Dropout rate among tribal students in Kerala a worry

Of the total 1,39,916 students dropped out of schools in past 10 years, around 19,000 belonged to ST category 

Published: 11th February 2022 07:40 AM  |   Last Updated: 11th February 2022 07:40 AM   |  A+A-

Express News Service

KOCHI:  The practice of tribal students dropping out of school, albeit less prevalent now, is continuing despite the slew of measures initiated by the state government to prevent it. Based on general education department statistics, students belonging to the Scheduled Tribes (ST) accounted for around 19,000 of the total 1,39,916 students who had dropped out of school in the last 10 years.  Further, the department found out that the dropout rate among tribal students peaked in Classes IX and Class X.

Samagra Shiksha Kerala (SSK)  special programme officer Amul Roy said that the reasons for dropping out of school varied from student to student. Inability to grasp the topic taught in classes is one of the major triggers for this, he pointed out. “As such, they find it tough to understand the mode of instruction, which is in Malayalam. They also  find science, mathematics and English difficult. So, instead of taking on the challenge and try to learn the subjects, they choose the easy way out,” he added. 

However, SSK has come out with textbooks written in  tribal languages to deal with the problem, he said. “Besides, we record videos and play them at the learning centres in their Oorus,” said Amul. Another reason for tribal students dropping out of studies is that the children, especially the teenagers, are forced to work in order to add to the household income. “This mainly happens during the coffee and black pepper harvest season. Children skip classes and once they stay away, they never return,” said the study by the general education department.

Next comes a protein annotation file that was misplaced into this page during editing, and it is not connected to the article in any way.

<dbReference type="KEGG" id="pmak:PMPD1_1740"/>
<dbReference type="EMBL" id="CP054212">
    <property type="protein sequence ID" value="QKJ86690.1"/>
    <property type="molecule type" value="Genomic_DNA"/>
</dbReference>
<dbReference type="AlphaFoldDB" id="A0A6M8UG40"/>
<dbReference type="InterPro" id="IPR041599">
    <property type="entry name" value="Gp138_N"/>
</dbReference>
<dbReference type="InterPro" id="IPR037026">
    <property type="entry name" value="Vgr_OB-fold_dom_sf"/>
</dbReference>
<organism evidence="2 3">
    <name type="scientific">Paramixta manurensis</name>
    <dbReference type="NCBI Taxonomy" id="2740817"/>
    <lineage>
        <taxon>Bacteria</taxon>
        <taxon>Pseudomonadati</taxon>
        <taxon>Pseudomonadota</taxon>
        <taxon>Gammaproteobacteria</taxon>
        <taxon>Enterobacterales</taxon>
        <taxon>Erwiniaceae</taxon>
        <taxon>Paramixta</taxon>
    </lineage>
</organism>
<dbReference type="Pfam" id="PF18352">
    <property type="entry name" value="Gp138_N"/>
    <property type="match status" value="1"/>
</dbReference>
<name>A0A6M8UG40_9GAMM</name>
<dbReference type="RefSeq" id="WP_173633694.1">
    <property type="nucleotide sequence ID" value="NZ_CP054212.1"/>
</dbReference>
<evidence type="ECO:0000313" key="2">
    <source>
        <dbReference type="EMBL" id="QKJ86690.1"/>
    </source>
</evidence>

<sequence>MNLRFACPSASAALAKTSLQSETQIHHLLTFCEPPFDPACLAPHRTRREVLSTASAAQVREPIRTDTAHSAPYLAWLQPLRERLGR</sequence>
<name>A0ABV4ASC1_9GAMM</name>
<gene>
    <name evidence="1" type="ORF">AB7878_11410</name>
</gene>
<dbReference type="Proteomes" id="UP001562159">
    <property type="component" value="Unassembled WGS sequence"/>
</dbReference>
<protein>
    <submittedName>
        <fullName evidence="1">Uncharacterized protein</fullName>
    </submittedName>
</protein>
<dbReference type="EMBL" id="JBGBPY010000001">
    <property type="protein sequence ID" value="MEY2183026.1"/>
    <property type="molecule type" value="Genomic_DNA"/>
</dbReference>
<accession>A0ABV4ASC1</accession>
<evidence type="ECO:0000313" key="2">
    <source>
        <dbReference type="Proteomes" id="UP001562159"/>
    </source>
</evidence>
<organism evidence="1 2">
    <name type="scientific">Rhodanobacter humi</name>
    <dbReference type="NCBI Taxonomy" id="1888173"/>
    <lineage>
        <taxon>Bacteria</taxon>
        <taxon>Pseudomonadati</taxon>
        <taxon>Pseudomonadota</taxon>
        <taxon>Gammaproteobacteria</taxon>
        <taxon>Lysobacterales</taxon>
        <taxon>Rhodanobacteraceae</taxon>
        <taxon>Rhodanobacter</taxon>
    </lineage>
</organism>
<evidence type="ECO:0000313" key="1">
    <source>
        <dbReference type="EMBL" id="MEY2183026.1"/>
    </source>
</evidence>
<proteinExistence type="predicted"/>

Amul said that these students also find it difficult to identify themselves with students from outside their Oorus.  “They are teased by other children and this makes them feel insecure. Also, these children are used to unfettered freedom. But, when they come to school they find themselves in a very disciplined atmosphere. They can’t adjust to this atmosphere and hence drop out,” he said.

It also doesn’t help when the parents are illiterate and are unaware of the importance of education. “Another issue that plagues these tribal areas is drug and alcohol abuse. Once the children get addicted, studying and going to school takes a back seat,” he added. According to the study, another problem for this high dropout rate among the tribal students is the decision by schools to with-hold results of students who perform poorly in Class XI.

“This leads to dropout. It should be noted here that dropout rate is the highest among girl students. This is because in certain tribal communities the girls are married off at a very young age. They are not allowed to step outside the Oorus. It is their culture,” said Amul. The only way to get these girls to return to school is to educate their parents and tribal members, he added. Another issue that makes the tribal children give up schooling is their reluctance to travel to distant places where the schools are located. 

“We can’t blame them. They need a lot of money and also there is the issue of safety,” he added. To counter this, SSK has set up shelters near the schools for tribal boys, said Amul. “These shelters, set up in Wayanad, Nilambur, Marayur and Thiruvananthapuram,  provide the tribal students safe accommodation during their schooling days,” he said.

“Moreover, hostels have been set up for the children. Another issue that we face is the massive dropout rate in Class XI. Those who manage to finish SSLC refrain from taking the next step in their education. This is because they join their parents to do their traditional work. For this, the SSK is using the Kerala State Open School  (SCOLE) facility,” said Amul.


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